May 13, 2004
If you become too sick or too injured to speak for yourself, a new Arizona law makes it easier for your family and health care providers to understand just what you’d want them to do.
Gov. Janet Napolitano signed legislation Tuesday to create a registry within the Secretary of State’s Office, where people can file a living will and power of attorney, designating who will make decisions if they become incapacitated.
Sometimes advance health care directives are created, but not immediately accessible to family members and doctors grappling with how to care for a patient. The database, only the second of its kind in the country, will be available to health care providers around the state.
"This is one of the greatest gifts you can give to your family," said Dr. Gillian Hamilton, medical director for Hospice of the Valley. "We just see it over and over again. . . . Not talking to your family leaves them so full of guilt and conflict, no matter what decision they make."
Robert B. Morehouse and his wife have spared their children the pain of wondering what they would have wanted. The retired teachers completed living wills 10 years ago, then updated them last year.
"There’s no question whatsoever," said Morehouse, a retired teacher with the Paradise Valley Unified School District and member of the Silver Haired Legislature. "They don’t have to argue back and forth."
Morehouse and his wife, who taught in the Tempe Elementary School District, have given copies of their advance medical directives to their doctors, two hospitals and their children.
They plan to file copies with the Secretary of State’s Office once the registry is up and running.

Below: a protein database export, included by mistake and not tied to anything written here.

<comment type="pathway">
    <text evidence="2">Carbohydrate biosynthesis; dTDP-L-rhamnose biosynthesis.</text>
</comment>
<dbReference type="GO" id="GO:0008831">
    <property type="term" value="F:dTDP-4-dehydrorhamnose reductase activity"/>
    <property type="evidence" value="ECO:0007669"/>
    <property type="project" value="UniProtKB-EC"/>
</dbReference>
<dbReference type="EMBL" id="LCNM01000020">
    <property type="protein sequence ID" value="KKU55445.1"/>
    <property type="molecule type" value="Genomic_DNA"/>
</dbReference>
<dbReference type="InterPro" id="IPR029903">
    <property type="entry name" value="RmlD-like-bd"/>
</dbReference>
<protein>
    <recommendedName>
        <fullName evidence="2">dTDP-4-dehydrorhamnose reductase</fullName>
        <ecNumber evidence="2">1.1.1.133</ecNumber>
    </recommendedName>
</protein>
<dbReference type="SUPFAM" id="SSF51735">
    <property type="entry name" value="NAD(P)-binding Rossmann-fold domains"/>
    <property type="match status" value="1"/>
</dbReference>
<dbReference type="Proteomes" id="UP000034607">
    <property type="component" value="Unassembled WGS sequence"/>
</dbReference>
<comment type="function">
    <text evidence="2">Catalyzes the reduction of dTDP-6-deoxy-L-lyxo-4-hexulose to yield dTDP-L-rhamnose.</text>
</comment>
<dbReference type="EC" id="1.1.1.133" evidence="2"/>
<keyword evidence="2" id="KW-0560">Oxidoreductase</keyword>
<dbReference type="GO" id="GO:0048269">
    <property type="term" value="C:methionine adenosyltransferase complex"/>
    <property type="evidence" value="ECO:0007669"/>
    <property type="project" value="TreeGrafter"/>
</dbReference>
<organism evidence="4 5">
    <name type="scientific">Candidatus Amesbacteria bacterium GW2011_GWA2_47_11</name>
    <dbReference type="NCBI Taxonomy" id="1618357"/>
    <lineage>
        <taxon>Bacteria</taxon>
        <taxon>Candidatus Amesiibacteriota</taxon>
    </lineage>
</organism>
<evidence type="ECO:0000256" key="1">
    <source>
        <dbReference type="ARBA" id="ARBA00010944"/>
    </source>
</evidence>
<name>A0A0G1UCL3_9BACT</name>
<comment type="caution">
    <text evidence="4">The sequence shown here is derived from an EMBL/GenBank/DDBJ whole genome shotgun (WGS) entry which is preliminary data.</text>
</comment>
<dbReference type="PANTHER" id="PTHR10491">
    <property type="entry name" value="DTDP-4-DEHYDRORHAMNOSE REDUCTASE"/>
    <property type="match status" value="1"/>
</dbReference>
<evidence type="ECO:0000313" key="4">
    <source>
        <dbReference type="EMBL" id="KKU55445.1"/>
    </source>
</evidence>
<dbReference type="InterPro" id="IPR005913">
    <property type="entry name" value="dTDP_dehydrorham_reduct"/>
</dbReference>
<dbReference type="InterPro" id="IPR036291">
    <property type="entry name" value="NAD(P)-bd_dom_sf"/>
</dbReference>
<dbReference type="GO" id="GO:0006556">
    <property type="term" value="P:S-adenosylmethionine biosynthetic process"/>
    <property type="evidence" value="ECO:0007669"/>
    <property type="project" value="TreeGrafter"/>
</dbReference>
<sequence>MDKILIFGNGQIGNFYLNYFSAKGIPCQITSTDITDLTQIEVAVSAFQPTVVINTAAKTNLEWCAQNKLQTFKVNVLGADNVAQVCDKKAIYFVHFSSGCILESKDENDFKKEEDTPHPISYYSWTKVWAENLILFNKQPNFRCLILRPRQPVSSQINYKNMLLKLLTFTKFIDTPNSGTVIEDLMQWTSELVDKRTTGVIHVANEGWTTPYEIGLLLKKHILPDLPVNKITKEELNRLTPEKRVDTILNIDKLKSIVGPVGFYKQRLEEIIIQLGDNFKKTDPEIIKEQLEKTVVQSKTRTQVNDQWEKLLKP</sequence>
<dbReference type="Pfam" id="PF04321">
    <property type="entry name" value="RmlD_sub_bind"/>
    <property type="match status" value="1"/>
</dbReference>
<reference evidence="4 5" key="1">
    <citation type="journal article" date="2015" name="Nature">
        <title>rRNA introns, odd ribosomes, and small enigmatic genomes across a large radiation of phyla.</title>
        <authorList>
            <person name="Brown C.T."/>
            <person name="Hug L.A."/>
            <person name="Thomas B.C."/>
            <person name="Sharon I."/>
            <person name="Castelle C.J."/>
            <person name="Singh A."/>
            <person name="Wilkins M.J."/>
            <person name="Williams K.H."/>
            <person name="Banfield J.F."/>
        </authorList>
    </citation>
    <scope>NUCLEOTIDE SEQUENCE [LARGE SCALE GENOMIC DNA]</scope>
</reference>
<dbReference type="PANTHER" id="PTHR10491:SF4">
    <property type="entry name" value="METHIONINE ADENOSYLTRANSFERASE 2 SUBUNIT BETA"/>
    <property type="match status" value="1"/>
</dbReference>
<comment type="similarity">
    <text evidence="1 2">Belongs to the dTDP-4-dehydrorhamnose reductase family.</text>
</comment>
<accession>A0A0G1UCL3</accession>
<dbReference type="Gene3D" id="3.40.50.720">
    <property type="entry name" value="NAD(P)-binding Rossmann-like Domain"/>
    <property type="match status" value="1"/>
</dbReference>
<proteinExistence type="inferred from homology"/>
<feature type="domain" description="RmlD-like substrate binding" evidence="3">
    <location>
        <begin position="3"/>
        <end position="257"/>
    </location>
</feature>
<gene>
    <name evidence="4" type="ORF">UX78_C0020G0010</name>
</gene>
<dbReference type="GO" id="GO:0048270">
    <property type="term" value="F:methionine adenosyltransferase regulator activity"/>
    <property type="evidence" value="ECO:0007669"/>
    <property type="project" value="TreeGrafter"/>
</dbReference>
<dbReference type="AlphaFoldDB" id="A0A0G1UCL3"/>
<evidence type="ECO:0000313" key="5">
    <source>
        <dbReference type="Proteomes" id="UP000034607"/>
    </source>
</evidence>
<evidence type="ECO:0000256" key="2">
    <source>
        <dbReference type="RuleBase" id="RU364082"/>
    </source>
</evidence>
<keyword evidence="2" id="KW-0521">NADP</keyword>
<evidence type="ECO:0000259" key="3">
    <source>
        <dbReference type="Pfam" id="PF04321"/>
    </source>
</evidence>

"I urge everybody to not only get the living will and power of attorney, but to let their kids know they have it," he said.
It will be several months before the registry begins accepting directives. Once it does, copies of the documents can be sent to the Secretary of State’s Office by mail or hand delivered.
Then participants will be contacted and asked to double-check the information to ensure that it’s accurate.
"Obviously, this is life and death. So it has to be right," Hamilton said.
Participants must confirm that the information is accurate before it can be stored in the registry. Each person will have a password, and no one can access the information without it. Participants can change the directive at any time by filing a new one. The directive with the most recent date is the one that will be followed.
Hamilton said people of all ages should complete advance directives.
"It doesn’t matter what your decision is," Hamilton said. "It matters that you write it down."
Only North Carolina has a similar registry.
The new Arizona registry is paid for through community foundations, health care organizations and other donors to Hospice of the Valley, which also will raise the $30,000 a year it will take to keep the database current. The hospice agreed this week to launch a public education campaign about the registry.
The advance directives database was among dozens of recommendations that came out of last summer’s Town Hall on aging issues.
The bill’s sponsor, Rep. Deb Gullett, R-Phoenix, said the those recommendations, support from health care groups and the work done by Secretary of State Jan Brewer made it easy to get the legislation passed.
"It just makes so much sense, not to suffer yourself or put your family through that," Gullett said.
For information: Advance directives can be in any form, but applications can be found at www.hcdecisions.org or by calling (602) 222-2229. Other forms and information can be found on the Arizona Attorney General’s Office Web site: www.ag.state.az.us/seniors/ index.html or by calling (602) 542-2124.